Twitch replaced The Shining on the bookshelf next to Grimm’s Faerie Tales and walked out. Everyone else had had thumbs tucked into suspender straps and cargo pockets, their heads craned way back.

An uneasy pricking sensation crept up the back of Twitch’s neck when he looked up as well.

Next to the bright full moon there was another, smaller moon. It was oblong, and bright blue. Parts of it were blinking as it rotated along its barely visible axis of blue metal.

“Those Who Fled,” said Oscar. “It’s starting.”

Twitch was off and running to the Funhouse before anyone thought to take their eyes off the omen in the sky.

The workers on their daily trudge back to town had all stopped in their tracks. Twitch sprinted past them, his breath harsh in his throat, the slapping of his old boots on the tamped-down dirt and grass of the path the only sound in the still night.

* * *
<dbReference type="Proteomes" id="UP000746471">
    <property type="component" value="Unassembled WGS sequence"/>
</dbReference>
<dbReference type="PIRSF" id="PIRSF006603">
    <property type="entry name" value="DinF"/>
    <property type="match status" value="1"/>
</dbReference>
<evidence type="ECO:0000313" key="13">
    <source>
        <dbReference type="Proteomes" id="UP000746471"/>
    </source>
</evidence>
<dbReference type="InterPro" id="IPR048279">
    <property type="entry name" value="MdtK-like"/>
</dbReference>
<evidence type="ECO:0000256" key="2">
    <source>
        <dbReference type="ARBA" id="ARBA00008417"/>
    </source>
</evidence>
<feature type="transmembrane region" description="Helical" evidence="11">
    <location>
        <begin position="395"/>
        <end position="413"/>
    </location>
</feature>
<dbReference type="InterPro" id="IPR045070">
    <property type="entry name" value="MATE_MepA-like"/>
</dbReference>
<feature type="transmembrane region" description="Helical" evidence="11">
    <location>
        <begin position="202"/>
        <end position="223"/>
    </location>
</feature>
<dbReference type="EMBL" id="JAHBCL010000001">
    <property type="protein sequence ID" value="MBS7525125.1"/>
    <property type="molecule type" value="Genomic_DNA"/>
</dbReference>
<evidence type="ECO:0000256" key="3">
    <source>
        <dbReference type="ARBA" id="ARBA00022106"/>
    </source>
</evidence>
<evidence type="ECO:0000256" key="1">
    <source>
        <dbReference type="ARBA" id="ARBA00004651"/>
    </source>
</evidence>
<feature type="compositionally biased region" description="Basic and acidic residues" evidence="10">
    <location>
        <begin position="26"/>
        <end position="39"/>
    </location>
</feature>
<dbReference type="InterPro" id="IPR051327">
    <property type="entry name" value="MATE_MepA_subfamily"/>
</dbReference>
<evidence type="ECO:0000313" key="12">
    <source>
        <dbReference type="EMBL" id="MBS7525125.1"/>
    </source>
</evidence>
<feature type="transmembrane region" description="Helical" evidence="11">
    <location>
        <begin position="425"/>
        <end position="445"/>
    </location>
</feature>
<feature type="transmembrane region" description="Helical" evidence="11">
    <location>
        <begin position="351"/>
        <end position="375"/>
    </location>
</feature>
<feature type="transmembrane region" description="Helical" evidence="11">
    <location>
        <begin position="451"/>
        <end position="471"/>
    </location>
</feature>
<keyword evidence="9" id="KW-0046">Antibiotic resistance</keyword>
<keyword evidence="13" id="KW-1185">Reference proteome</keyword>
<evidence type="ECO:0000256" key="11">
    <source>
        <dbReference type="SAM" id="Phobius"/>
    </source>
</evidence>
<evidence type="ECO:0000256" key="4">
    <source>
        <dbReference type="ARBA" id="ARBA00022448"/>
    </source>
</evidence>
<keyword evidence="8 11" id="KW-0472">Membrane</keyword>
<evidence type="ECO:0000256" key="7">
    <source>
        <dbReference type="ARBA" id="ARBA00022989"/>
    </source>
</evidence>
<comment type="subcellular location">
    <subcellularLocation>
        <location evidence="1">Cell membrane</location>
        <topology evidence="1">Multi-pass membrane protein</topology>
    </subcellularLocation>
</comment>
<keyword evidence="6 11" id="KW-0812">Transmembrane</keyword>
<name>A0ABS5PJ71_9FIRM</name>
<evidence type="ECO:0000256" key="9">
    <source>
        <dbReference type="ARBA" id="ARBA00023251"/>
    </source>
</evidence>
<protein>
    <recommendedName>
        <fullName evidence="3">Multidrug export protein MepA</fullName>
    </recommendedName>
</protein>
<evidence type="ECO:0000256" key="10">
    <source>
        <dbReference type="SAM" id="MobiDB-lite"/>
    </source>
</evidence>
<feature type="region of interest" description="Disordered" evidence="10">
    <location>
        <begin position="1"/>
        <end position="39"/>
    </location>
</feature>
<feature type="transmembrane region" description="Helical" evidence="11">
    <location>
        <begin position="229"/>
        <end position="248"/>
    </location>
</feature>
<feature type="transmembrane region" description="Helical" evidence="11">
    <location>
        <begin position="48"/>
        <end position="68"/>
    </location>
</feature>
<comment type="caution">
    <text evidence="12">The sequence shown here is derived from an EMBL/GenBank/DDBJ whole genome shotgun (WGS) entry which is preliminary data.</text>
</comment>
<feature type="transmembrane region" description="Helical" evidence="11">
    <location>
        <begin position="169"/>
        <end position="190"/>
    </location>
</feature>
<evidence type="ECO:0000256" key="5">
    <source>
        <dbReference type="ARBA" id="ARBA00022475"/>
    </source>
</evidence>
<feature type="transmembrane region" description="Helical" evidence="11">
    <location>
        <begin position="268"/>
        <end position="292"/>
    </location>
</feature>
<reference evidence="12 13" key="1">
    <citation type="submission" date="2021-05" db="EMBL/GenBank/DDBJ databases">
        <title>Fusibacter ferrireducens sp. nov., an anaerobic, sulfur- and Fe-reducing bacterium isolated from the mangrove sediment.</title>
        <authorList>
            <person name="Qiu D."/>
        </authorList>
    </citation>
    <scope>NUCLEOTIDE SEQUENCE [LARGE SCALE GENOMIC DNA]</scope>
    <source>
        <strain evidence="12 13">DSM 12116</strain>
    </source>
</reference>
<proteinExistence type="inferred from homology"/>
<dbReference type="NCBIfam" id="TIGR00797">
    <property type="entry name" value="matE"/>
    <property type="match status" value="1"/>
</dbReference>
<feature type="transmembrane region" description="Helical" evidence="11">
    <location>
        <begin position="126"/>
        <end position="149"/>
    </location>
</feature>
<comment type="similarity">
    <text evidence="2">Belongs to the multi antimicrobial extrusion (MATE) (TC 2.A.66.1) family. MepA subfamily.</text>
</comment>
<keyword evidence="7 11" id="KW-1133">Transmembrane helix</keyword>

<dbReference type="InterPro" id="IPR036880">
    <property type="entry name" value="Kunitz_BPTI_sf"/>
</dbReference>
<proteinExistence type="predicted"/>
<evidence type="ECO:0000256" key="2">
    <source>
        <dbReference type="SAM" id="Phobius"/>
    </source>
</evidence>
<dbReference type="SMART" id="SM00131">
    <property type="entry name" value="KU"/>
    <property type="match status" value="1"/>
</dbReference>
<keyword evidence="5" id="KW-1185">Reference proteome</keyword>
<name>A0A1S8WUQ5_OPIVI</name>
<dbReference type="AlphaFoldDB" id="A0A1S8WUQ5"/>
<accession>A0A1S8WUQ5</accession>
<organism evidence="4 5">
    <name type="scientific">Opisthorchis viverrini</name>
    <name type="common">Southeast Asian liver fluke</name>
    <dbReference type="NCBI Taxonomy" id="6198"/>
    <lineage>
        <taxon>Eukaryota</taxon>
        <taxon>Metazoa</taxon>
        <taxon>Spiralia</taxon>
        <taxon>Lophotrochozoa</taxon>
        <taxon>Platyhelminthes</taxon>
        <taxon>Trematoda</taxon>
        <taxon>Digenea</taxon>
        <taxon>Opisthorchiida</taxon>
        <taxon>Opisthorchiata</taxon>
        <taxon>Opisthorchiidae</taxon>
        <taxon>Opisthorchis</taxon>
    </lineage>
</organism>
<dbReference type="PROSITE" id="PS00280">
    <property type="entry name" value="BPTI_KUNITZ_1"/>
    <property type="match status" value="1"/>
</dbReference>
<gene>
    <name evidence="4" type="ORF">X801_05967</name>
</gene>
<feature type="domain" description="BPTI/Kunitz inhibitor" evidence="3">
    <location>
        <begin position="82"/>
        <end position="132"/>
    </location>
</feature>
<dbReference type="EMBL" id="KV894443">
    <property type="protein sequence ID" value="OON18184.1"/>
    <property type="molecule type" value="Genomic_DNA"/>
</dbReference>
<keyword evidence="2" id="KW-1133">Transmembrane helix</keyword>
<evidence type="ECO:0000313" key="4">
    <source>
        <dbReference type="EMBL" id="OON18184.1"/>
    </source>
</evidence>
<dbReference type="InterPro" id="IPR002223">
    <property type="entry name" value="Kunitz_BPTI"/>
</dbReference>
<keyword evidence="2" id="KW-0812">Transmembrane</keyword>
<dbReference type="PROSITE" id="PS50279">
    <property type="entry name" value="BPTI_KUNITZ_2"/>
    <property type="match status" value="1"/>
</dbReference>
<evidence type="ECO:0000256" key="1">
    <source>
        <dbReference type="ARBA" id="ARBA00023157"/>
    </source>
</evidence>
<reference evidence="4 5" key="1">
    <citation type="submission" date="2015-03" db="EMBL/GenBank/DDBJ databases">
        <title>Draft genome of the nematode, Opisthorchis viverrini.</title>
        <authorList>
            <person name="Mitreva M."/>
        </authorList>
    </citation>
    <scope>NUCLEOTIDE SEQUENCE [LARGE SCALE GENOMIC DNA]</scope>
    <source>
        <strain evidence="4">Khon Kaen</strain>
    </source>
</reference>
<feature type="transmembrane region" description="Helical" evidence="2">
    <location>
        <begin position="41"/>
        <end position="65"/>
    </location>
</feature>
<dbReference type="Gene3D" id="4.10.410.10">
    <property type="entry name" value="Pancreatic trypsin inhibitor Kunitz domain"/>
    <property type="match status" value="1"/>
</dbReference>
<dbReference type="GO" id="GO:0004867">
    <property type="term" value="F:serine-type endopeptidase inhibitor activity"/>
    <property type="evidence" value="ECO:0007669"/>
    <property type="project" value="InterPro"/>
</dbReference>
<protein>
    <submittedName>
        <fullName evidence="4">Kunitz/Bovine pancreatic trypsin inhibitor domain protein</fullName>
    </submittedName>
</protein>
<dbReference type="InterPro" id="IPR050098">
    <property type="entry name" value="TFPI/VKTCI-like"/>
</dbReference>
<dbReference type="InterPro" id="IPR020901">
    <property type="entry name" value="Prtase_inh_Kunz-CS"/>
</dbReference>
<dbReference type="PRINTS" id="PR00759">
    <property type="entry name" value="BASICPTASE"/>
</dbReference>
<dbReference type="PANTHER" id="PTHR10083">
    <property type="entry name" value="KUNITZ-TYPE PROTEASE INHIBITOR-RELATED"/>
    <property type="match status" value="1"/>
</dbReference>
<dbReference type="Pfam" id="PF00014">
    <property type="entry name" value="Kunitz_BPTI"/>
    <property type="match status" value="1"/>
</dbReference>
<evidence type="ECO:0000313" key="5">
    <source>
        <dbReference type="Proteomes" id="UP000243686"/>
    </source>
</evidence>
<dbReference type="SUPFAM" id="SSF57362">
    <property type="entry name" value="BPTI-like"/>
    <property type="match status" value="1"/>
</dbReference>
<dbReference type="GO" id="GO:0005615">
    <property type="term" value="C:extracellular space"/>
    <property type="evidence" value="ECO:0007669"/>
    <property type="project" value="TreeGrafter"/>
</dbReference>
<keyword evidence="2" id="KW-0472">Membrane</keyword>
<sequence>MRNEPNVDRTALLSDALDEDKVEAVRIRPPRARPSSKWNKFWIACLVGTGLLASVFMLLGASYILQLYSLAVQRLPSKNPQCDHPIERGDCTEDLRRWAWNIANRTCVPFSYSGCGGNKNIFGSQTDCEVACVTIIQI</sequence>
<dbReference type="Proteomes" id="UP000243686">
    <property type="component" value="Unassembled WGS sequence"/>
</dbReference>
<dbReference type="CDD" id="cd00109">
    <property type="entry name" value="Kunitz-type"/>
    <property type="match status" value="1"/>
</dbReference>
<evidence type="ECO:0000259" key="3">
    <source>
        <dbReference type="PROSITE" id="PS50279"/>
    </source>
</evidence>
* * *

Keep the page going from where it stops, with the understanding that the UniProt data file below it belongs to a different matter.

The Funhouse was a three-story building patched together from concrete blocks, corrugated tin and plastics, with a hot-pink paint job slapped over the whole mess. Twitch had salvaged some neon lighting from an ancient mall below the sea on one of his free-diving expeditions. During the daytime, the Funhouse looked rather drab, but at night it came into its full glory. Neon lights blinked out obscene messages. Whores in bright costumes leaned out the windows, advertising their wares. The smell of Auntie’s hot cakes, passed out to all the customers in the front hall along with her strong tea spiked with whisky, mingled with the scent of perfume and the indecent, pervasive musk of many sweaty, aroused customers crammed into the cramped rooms the Funhouse had to offer.

Twitch ran up the clean front steps, not bothering to go in the back door. His friend Irma Lee was on the center stage pole tonight and he tipped his hat to her, though it was doubtful she could see him in the throng. Clearly, no one in the Funhouse knew what was going on outside.